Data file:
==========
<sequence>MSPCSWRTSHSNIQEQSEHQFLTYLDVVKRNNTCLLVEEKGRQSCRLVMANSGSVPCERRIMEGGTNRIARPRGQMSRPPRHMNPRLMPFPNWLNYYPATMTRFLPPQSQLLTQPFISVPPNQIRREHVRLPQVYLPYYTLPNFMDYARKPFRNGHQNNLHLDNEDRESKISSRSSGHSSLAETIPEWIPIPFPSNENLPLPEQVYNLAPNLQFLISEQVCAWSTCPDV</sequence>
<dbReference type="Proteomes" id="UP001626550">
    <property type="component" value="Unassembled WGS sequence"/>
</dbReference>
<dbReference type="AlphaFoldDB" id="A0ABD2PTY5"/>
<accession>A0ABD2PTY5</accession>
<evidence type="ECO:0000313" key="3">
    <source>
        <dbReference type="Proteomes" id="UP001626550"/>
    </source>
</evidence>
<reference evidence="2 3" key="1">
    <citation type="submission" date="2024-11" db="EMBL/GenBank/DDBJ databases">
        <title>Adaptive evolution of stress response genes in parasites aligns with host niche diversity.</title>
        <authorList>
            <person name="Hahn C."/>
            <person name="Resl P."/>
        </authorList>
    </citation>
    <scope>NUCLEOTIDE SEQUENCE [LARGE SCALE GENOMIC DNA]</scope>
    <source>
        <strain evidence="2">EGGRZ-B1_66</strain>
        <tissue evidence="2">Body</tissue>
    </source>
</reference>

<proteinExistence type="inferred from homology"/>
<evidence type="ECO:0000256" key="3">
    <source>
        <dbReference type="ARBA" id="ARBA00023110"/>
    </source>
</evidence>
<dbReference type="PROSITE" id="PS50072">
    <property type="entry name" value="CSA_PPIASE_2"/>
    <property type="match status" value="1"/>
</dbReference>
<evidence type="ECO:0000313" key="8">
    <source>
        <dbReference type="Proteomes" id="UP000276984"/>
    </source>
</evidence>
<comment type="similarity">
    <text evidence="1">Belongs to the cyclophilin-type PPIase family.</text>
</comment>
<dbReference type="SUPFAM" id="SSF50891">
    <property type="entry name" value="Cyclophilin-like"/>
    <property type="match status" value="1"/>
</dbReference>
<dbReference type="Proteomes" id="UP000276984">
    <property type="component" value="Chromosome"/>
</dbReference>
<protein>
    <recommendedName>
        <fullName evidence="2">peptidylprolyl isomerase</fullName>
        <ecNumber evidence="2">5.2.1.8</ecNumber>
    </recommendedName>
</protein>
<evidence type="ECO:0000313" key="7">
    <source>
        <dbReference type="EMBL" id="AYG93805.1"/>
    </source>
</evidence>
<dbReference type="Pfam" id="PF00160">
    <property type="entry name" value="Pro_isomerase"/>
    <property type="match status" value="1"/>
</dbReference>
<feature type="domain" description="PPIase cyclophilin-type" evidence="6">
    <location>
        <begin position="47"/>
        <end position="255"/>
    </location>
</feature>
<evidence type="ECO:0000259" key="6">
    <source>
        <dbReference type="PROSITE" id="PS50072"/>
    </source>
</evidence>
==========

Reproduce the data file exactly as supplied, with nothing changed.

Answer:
<sequence>MSPCSWRTSHSNIQEQSEHQFLTYLDVVKRNNTCLLVEEKGRQSCRLVMANSGSVPCERRIMEGGTNRIARPRGQMSRPPRHMNPRLMPFPNWLNYYPATMTRFLPPQSQLLTQPFISVPPNQIRREHVRLPQVYLPYYTLPNFMDYARKPFRNGHQNNLHLDNEDRESKISSRSSGHSSLAETIPEWIPIPFPSNENLPLPEQVYNLAPNLQFLISEQVCAWSTCPDV</sequence>
<dbReference type="Proteomes" id="UP001626550">
    <property type="component" value="Unassembled WGS sequence"/>
</dbReference>
<dbReference type="AlphaFoldDB" id="A0ABD2PTY5"/>
<accession>A0ABD2PTY5</accession>
<evidence type="ECO:0000313" key="3">
    <source>
        <dbReference type="Proteomes" id="UP001626550"/>
    </source>
</evidence>
<reference evidence="2 3" key="1">
    <citation type="submission" date="2024-11" db="EMBL/GenBank/DDBJ databases">
        <title>Adaptive evolution of stress response genes in parasites aligns with host niche diversity.</title>
        <authorList>
            <person name="Hahn C."/>
            <person name="Resl P."/>
        </authorList>
    </citation>
    <scope>NUCLEOTIDE SEQUENCE [LARGE SCALE GENOMIC DNA]</scope>
    <source>
        <strain evidence="2">EGGRZ-B1_66</strain>
        <tissue evidence="2">Body</tissue>
    </source>
</reference>

<proteinExistence type="inferred from homology"/>
<evidence type="ECO:0000256" key="3">
    <source>
        <dbReference type="ARBA" id="ARBA00023110"/>
    </source>
</evidence>
<dbReference type="PROSITE" id="PS50072">
    <property type="entry name" value="CSA_PPIASE_2"/>
    <property type="match status" value="1"/>
</dbReference>
<evidence type="ECO:0000313" key="8">
    <source>
        <dbReference type="Proteomes" id="UP000276984"/>
    </source>
</evidence>
<comment type="similarity">
    <text evidence="1">Belongs to the cyclophilin-type PPIase family.</text>
</comment>
<dbReference type="SUPFAM" id="SSF50891">
    <property type="entry name" value="Cyclophilin-like"/>
    <property type="match status" value="1"/>
</dbReference>
<dbReference type="Proteomes" id="UP000276984">
    <property type="component" value="Chromosome"/>
</dbReference>
<protein>
    <recommendedName>
        <fullName evidence="2">peptidylprolyl isomerase</fullName>
        <ecNumber evidence="2">5.2.1.8</ecNumber>
    </recommendedName>
</protein>
<evidence type="ECO:0000313" key="7">
    <source>
        <dbReference type="EMBL" id="AYG93805.1"/>
    </source>
</evidence>
<dbReference type="Pfam" id="PF00160">
    <property type="entry name" value="Pro_isomerase"/>
    <property type="match status" value="1"/>
</dbReference>
<feature type="domain" description="PPIase cyclophilin-type" evidence="6">
    <location>
        <begin position="47"/>
        <end position="255"/>
    </location>
</feature>
<evidence type="ECO:0000259" key="6">
    <source>
        <dbReference type="PROSITE" id="PS50072"/>
    </source>
</evidence>